8th July, 2024 – 10th July, 2024

Our next annual conference will be held in person at Durham University. It will be our first conference in the North East of England since Northumbria in 2014.

What to Expect

Our conference is the largest gathering of social and cultural historians in the UK. For almost fifty years, our members have transformed historical research by exploring the ways our social worlds are made, imagined, shared and shattered.

Our next annual conference will take place at Durham University, 8-10 July 2024. It will be the third we have held in person since the COVID-19 pandemic. While still the largest gathering of social and cultural historians in the UK, the conference will remain slightly smaller than our pre-pandemic events and we hope that participants will attend the whole event. Our aim is to create an event that is as convivial and collegial as possible.

The programme will be organised thematically and include parallel panels of papers chosen by our strand convenors. The strands are:

  • Bodies, Sex and Emotions
  • ‘Deviance’, Inclusion and Exclusion
  • Difference, Minoritization and ‘Othering’
  • Heritage, Environment, Spaces and Places
  • Inequalities, Activism and Social Justice
  • Life Cycles, Families and Communities
  • Politics, Policy and Citizenship
  • Work, Leisure and Consumption

Our standard programme includes panels of three 20-minute papers, although strand convenors will sometimes choose to programme four 15 minute papers if they are oversubscribed with strong proposals.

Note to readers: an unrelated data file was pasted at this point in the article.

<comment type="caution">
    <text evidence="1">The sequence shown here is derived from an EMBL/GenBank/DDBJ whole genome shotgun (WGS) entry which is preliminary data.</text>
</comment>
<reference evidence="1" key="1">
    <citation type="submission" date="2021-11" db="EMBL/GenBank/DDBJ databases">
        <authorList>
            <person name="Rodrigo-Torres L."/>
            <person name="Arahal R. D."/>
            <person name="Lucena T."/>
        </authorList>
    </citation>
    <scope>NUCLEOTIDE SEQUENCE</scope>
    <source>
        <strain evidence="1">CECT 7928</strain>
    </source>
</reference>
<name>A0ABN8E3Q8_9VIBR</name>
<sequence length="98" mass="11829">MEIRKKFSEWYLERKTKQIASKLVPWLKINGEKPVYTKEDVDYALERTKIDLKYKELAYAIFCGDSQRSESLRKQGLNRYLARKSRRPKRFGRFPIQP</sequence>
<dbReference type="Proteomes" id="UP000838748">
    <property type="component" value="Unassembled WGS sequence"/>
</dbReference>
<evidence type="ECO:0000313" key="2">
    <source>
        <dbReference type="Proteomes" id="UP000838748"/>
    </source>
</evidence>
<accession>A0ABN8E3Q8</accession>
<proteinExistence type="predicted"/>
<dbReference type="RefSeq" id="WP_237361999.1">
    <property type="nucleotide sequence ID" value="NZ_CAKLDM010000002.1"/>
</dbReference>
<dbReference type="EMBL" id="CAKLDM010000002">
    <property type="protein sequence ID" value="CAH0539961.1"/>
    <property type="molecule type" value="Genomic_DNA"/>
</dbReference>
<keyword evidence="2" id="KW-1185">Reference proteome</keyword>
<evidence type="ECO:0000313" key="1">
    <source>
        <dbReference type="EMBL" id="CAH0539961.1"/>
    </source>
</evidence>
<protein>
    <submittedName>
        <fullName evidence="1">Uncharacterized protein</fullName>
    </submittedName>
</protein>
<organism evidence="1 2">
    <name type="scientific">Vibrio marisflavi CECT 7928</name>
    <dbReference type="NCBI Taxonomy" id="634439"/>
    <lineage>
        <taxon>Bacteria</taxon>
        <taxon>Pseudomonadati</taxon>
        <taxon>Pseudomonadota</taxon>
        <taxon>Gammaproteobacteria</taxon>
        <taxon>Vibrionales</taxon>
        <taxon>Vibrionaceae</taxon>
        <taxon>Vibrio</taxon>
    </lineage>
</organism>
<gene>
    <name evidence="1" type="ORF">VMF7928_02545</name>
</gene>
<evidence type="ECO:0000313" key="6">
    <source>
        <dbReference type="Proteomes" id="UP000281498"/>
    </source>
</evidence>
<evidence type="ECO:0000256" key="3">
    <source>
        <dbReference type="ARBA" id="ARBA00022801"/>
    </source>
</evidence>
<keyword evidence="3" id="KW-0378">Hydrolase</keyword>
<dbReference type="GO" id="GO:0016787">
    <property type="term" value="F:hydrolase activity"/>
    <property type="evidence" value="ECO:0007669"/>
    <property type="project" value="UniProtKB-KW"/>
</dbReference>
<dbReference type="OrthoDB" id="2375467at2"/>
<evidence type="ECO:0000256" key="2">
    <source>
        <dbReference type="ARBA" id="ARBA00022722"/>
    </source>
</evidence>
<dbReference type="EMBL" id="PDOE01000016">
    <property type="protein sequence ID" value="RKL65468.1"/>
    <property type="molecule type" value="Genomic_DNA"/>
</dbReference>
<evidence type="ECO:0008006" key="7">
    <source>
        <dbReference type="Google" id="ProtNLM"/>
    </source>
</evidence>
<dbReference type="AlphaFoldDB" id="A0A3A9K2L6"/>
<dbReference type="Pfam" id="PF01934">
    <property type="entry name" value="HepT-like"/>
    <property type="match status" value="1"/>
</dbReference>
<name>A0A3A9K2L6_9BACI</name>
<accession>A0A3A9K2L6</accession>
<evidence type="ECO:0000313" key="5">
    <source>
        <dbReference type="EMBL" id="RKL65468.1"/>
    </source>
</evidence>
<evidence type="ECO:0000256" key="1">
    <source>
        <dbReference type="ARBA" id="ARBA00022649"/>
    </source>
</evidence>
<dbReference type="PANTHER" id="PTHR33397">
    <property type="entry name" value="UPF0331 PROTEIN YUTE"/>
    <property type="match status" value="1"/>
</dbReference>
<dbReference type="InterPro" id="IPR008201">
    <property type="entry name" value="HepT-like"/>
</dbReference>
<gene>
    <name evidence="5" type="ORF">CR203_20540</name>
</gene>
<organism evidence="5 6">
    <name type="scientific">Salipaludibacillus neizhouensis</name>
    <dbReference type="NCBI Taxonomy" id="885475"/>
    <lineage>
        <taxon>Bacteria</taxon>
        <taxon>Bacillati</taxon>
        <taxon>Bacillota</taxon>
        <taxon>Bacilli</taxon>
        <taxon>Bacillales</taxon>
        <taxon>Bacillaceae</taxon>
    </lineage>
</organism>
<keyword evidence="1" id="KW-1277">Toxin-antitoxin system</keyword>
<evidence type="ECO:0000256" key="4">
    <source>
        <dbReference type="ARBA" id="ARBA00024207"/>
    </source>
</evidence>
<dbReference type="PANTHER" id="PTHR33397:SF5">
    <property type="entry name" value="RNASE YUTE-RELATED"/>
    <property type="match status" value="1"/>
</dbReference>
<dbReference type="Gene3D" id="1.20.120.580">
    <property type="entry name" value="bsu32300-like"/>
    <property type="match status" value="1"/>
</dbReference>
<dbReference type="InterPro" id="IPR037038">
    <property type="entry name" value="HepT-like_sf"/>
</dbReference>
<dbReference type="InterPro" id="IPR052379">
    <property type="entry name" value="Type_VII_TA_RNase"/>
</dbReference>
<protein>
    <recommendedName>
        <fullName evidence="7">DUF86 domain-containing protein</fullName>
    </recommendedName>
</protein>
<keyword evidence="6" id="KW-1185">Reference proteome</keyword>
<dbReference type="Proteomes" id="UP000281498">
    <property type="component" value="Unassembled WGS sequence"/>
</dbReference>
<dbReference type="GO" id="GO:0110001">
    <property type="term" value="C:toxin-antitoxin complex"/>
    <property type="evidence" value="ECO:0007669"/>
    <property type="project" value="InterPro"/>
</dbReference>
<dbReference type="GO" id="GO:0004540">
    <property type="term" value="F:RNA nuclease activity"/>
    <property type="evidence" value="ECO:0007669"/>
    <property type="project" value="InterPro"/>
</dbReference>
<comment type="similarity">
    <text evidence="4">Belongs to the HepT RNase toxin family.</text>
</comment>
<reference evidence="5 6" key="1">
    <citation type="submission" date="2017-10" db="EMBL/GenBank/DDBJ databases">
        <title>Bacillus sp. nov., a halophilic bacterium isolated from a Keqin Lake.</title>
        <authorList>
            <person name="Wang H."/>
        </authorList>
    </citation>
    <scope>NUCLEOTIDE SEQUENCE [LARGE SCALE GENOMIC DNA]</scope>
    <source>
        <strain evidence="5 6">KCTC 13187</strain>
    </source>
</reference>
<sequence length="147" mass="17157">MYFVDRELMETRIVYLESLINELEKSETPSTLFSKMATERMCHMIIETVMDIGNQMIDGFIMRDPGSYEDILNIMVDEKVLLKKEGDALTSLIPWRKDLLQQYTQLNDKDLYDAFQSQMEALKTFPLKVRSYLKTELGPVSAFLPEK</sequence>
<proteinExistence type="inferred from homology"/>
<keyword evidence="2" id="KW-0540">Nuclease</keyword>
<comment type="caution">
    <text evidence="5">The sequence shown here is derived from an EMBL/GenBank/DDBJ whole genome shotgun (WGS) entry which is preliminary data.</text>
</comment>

We are working with the Durham University to keep the costs as low as possible. There will be a discounted rate for postgraduates and those working outside academia, as well as a generous package of bursaries. The conference is not designed to make a profit.

A selection of campus bedrooms will be available for conference delegates, with other accommodation options in Durham itself.

Keynote Lecture: Professor Andy Wood, ‘The dull compulsion of economic relations: social relations and the labour process in England, 1500-1640’

Andy Wood is Professor of Social History at Durham University and a Fellow of the British Academy. He is the author of five books, the fourth of which, The Memory of the People: Custom and Popular Senses of the Past (Cambridge University Press, 2013) won the American Historical Association’s Leo Gershoy Award. He is currently writing three books: I Predict a Riot: A History of the World in Twelve Rebellions (Atlantic Books), Letters of Blood and Fire: Authority, Resistance and Social Relations in England, 1500-1640 (Cambridge University Press) and an embryonic text called Senses of the City: English Urban Polities, 1480-1640.

You can download a copy of the programme here (pdf).

You can download additional arrival information here (pdf).

Registration has now closed. If you have any questions, please see our Conference Booking FAQs.

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